With a ninth round defeat of Cuban GM Lazaro Bruzon Batista, IM Jeffery Xiong claimed the 24th Chicago Open championship. The victory was worth $10,300 to the Texan who was undefeated with five wins and four draws for a total of 7.0/9 points.
In round eight, IM Xiong handed GM Boris Avrukh his first defeat in five events since moving to Illinois from Israel. Avrukh had compiled 19 wins and 13 draws before the loss, lauding his game against the eventual winner.
The 2015 Chicago Open, concluding May 25, attracted 826 players to the main event, an 18 percent larger field than in 2014.
At 6.5/9 there was an eight-way tie for second place with FM Eric Rosen nabbing the slightly-richer $2000 prize for top Under 2400 score in the Open. Seven others -- all Grandmasters -- each took home $1671.43.
The 24th Chicago Open promises to have something for everyone over the course of five days. The jewel of the Continental Chess Association's midwest circuit begins May 21 for Open Section players only. 4-day, 3-day and 2-day options begin tomorrow for the other seven sections.
20 Grandmasters are already pre-registered with hours to go before the event launches. American GM's such as Daniel Naroditsky, Samuel Sevian, Josh Friedel and Conrad Holt join international GM's Illia Nyzhnyk, Andrey Stukopin and Bartiomiej Macieja.
Illinois may be fielding the most GM's it has ever seen in this event with Boris Avrukh, Vladamir Georgiev, Nikola Mitkov, Dmitry Gurevich and Mesgen Amanov all registered.
Nearly 700 entrants have signed up with over 100 in the Open. Registration remains open at this hour.
Once again, GM John Fedorowicz will entertain the masses with free game analysis and many entertaining stories involving chess legends.
This gives the member the right to play in USCF-rated events and to achieve a USCF rating.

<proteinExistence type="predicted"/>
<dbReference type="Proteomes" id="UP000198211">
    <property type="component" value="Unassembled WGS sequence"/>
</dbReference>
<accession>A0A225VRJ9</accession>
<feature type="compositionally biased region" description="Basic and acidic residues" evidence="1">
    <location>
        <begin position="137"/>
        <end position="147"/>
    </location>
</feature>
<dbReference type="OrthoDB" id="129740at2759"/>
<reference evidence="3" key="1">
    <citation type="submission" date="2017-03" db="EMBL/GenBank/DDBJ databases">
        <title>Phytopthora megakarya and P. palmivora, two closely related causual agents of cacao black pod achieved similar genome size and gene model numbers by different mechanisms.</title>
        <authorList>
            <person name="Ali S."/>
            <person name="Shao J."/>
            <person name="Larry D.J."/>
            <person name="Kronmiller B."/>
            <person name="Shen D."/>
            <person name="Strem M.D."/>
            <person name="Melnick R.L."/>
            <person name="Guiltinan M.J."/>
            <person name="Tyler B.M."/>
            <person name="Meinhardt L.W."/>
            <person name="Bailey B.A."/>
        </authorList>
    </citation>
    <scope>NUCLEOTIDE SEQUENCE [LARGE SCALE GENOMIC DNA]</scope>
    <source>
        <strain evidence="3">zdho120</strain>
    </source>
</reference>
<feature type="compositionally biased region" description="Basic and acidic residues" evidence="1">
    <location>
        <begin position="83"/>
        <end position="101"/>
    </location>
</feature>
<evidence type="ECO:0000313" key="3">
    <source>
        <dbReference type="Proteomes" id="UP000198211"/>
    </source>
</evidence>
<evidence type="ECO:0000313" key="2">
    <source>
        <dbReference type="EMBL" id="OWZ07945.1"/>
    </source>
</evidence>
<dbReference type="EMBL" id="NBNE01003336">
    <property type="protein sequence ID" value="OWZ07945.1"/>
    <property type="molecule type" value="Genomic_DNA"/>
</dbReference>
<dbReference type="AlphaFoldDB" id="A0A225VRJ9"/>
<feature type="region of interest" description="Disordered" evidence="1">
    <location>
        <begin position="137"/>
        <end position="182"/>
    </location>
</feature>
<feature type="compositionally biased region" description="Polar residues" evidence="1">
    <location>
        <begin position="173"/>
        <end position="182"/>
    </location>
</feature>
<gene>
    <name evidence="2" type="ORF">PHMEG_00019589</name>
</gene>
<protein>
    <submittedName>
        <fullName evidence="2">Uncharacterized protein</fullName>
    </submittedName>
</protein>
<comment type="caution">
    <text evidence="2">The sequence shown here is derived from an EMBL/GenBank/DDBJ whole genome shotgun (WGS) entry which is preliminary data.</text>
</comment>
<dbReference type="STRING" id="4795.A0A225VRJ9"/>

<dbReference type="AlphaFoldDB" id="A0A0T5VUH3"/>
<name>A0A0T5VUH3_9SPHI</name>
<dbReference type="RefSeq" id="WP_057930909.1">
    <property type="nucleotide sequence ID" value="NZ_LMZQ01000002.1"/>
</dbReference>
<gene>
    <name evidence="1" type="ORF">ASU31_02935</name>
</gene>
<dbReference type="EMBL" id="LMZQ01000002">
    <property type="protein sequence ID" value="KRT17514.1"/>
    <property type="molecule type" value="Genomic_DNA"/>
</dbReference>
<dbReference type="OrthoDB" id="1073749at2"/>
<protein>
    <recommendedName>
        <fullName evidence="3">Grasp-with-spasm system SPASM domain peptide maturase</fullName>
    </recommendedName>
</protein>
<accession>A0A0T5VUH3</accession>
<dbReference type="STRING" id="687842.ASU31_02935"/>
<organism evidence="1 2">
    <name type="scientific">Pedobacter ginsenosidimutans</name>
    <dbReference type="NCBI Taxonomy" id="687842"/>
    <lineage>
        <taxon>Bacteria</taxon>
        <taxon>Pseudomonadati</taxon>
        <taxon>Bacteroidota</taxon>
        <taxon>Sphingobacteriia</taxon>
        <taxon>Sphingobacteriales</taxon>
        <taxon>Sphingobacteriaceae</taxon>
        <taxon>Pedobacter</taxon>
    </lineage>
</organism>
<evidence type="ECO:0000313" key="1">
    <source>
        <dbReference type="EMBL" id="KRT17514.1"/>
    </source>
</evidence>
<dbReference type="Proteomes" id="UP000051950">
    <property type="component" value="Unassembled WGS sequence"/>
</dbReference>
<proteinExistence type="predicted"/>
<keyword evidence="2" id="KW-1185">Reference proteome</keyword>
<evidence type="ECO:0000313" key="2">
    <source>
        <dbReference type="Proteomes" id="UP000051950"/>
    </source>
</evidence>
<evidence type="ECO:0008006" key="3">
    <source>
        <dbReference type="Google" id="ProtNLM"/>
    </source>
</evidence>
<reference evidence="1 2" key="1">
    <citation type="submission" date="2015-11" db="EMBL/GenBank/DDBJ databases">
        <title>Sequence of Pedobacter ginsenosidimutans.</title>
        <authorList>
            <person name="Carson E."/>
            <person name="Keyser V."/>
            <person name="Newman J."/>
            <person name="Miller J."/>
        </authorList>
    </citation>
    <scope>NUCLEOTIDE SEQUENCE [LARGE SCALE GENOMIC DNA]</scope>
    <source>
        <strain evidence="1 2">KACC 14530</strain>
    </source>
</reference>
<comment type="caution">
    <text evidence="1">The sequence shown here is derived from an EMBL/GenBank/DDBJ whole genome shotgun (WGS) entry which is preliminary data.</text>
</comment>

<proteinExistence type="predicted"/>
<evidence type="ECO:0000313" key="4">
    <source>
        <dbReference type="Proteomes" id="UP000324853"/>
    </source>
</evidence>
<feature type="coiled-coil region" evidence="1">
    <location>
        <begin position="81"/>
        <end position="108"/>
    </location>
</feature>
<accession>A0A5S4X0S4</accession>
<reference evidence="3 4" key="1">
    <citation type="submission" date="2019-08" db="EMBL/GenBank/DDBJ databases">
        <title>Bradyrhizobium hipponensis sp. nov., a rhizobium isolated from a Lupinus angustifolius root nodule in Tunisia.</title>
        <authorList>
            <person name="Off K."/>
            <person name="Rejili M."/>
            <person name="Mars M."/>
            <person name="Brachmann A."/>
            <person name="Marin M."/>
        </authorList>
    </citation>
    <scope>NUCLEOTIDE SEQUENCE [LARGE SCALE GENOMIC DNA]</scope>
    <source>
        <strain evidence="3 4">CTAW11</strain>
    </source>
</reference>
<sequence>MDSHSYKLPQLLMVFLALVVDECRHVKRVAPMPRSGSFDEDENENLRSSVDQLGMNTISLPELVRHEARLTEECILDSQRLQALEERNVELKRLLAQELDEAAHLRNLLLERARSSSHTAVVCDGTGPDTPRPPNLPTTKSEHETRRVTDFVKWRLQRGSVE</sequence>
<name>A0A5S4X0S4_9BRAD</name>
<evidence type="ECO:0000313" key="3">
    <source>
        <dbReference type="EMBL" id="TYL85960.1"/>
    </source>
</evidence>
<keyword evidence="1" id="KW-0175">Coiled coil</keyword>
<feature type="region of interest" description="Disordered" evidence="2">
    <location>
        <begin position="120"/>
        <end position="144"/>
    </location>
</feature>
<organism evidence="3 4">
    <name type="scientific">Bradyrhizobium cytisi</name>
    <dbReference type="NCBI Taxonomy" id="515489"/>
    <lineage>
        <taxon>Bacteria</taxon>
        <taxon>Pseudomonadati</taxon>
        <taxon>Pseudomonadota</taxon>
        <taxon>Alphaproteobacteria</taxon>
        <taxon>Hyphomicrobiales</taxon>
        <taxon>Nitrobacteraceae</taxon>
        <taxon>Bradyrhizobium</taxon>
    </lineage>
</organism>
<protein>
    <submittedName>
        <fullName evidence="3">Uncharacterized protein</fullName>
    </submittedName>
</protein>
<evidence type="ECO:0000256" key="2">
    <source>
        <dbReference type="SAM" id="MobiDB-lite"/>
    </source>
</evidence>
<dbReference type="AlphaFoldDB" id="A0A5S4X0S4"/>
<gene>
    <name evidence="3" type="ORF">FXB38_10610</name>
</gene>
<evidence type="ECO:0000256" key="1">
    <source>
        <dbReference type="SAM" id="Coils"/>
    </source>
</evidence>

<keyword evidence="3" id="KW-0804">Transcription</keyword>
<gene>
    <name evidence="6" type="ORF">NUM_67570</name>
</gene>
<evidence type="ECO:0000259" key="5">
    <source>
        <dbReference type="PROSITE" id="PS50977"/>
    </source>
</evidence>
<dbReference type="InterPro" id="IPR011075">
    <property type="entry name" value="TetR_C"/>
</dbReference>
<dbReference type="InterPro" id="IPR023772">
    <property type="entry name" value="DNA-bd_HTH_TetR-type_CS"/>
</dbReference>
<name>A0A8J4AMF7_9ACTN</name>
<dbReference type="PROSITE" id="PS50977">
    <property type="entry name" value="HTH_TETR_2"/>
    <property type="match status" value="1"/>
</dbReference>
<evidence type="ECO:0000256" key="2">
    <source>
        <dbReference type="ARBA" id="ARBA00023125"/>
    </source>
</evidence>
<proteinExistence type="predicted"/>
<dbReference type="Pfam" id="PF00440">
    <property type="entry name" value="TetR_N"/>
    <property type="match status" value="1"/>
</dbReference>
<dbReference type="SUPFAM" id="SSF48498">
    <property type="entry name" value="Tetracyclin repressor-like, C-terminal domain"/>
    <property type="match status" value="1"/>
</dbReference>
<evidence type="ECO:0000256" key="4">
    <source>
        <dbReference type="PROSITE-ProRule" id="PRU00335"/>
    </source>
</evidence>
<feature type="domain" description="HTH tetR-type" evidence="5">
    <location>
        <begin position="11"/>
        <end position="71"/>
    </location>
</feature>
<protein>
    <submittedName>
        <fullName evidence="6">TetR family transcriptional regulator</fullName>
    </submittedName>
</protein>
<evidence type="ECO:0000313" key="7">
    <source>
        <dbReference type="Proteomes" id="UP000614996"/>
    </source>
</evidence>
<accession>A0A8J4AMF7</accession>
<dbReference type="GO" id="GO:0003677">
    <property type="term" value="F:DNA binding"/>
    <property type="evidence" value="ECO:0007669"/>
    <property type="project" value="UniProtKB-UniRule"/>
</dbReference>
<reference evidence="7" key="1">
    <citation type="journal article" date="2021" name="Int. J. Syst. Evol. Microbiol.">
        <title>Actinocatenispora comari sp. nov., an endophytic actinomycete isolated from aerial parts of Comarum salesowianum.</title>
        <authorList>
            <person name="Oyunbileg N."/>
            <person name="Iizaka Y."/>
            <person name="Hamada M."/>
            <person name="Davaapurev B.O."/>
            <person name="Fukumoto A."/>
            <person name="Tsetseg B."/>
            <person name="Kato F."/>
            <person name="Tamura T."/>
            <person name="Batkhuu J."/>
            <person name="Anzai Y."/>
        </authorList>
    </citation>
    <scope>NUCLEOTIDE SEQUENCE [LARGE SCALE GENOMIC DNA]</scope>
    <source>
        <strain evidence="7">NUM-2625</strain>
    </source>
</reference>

This membership is part of a bulk purchase which does not provide for mailing of a printed magazine, but does include access so that the Chess Life (or CL for Kids) magazine can be viewed and selectively printed at home.
There are a limited number of vouchers and once the supply is depleted, the promotion may not be available to others.
Existing regular memberships are $17 for those Under 12, $22 for those Under 16 and $26 for other high schoolers, so this is quite a discount.
Aidan Carey could have played it easy and entered the K-6 Open at the Third Annual Ice Harbor Scholastic. But who likes easy?
Instead the Avery Coonley School sixth grader entered the K-12 Open, beat a 1900, drew an 1800, raised his USCF rating to 1768 and nabbed the fifth place trophy.
Aidan's only loss came at the hands of Joseph Wan of Iowa, the event champion and the 2014 K-6 National Champion.
Fellow Aurora Chess Club member Vrishank Ramnath also might have vied for the K-3 Open championship, but after winning his first round, moved up to the K-12 where he won one and drew another against players twice his age.
Alex Zhao, a first-grader at Avery Coonley School in Downers Grove, is the K-1 National Champion!
Alex defeated Californian Sriram Krishnakumar in the final round to secure the championship after upsetting top-rated Marvin Gao (1613) and third-ranked Adrian Kondakov (1500) in the sixth and fifth rounds respectively.
Sriram was the top tiebreak in the ten-player 6.0 scoregroup, which included Illinois' Dimitar Mardov. Sriram claimed third place, Dimitar, the K-1 Illinois Champion, took fifth place. Sriram defeated Dimitar in the sixth round.
Virginia Kindergartner Ronen Wilson had a shot at the co-championship, but could only manage a draw in the last round against second-rated William Safranek (1596) of New York. Ronen finished with 6.5 to claim second place outright.